Checking your computer's IP address every time you need it can get tedious. Here's how to set up DHCP reservations on your router so that each computer in your house has the same IP address all the time.
Whether you're using BitTorrent's web UI, forwarding ports for gaming, or streaming media to your phone, you sometimes need to know the IP addresses of your computers. The problem is, if you use DHCP (as most people do), those computers get re-assigned IP addresses every time you reboot them - which means you have to check what it is every time. You can avoid this hassle, however, with something called DHCP Reservations, which let you reserve specific IPs for each computer on your network. That way, they'll always have the same IP address and you never need to worry about checking it again.
Note: If you've heard of static IP addresses before, this is very similar. Since you manage it all from the router, though, it's a bit easier to set up. If, for some reason, you can't use DHCP reservations, you can set up a static IP on each of your computers instead, but this is our preferred method.
Many routers support DHCP reservations out of the box, but if they don't, you can always install the DD-WRT firmware, which adds the support to many more routers. Every router is a bit different, but in general, here's how to set it up:
- Head to your router's configuration tool by typing in your router's IP address in your browser's navigation bar. Usually this is something like
192.168.0.1. You can check it by running
ipconfigin a Command Prompt, or heading to System Preferences > Network on a Mac.
- Find the DHCP reservation setting. This could also be called "DHCP Static Lease" or something similar. On my router, it was under the "Gateway" category.
- Head to the computer for which you want to reserve an IP address and find its MAC address. Once again, you can find this by typing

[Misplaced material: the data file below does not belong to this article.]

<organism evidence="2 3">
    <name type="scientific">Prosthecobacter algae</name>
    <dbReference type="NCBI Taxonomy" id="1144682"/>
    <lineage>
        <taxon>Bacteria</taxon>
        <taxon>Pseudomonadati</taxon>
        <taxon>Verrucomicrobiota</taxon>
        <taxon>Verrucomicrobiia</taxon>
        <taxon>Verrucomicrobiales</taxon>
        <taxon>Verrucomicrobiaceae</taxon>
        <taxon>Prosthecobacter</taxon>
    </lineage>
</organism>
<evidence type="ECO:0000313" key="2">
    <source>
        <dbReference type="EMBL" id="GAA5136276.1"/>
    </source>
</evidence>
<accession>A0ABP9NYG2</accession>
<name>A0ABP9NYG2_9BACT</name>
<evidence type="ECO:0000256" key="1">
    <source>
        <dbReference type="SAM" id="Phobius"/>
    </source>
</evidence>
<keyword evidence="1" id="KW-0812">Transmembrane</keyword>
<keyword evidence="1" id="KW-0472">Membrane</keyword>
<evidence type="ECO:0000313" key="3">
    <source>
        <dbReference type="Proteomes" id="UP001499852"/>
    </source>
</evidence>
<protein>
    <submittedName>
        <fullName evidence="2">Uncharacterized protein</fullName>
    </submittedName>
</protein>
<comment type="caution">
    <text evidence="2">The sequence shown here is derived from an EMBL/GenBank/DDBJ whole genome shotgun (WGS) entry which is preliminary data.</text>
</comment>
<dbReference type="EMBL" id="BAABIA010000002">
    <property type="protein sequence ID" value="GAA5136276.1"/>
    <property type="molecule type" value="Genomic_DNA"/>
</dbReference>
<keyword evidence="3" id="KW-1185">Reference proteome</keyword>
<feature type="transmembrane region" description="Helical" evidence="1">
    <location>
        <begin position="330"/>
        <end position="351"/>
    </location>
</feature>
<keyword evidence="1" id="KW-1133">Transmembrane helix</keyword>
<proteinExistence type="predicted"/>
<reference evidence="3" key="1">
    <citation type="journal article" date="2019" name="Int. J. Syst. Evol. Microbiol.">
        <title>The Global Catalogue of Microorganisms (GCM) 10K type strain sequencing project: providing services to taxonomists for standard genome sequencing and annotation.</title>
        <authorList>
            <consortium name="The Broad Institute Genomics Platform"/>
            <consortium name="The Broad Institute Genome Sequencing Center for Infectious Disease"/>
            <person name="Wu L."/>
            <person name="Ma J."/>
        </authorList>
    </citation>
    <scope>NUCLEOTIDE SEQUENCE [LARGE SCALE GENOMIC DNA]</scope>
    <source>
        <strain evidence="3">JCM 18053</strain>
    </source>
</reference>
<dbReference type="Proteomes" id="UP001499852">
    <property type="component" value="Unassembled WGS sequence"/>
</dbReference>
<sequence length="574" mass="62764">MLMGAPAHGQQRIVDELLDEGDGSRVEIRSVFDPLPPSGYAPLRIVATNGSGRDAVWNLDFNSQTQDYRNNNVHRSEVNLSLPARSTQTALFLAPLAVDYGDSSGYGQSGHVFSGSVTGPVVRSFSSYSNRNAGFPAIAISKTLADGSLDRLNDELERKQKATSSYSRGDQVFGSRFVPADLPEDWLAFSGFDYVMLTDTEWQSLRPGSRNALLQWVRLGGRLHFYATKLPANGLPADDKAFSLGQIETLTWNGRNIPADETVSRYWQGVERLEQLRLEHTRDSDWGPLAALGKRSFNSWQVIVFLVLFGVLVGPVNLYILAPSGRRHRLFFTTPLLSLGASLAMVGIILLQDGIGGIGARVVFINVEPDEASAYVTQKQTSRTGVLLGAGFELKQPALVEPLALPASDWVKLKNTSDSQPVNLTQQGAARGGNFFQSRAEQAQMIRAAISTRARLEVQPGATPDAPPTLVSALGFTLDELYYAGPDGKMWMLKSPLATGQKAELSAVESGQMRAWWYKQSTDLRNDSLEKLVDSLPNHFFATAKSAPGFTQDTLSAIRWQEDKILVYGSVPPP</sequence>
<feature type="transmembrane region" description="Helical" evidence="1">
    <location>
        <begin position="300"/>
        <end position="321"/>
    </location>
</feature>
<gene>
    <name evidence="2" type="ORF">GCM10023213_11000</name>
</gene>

ipconfiginto a Windows Command Prompt, or by going to System Preferences > Network on a Mac, clicking on your Wi-Fi card or Ethernet port, hitting Advanced, and going to the Ethernet tab. Your MAC address will be in the form 00:00:00:00:00:00. Note that a Wi-Fi card and Ethernet port will have two different MAC addresses, and you can't assign them both to the same IP, so pick the one you use primarily.
- Type that computer's MAC address into the first entry in the DHCP Reservation setting. Then, type in the IP address that you want to reserve for that machine. Hit Apply, or whatever button is available to you.
- Repeat with any other computers that you want to reserve
You should now have a good list of computers with reserved IP addresses, like mine shown to the left. Note that you might have to renew your DHCP licenses on your computers for them to actually start using those IP addresses. You can do this by running
ipconfig /renew and then
ipconfig /release in a Windows Command Prompt, or by going to System Preferences > Network on a Mac, turning your Ethernet or Wi-Fi card off, and then back on again. If you then check your IP address (either with ipconfig on Windows or by checking the Network Preference Pane on your Mac), you should see that they have their new reserved IPs, which they'll use every time you turn them on.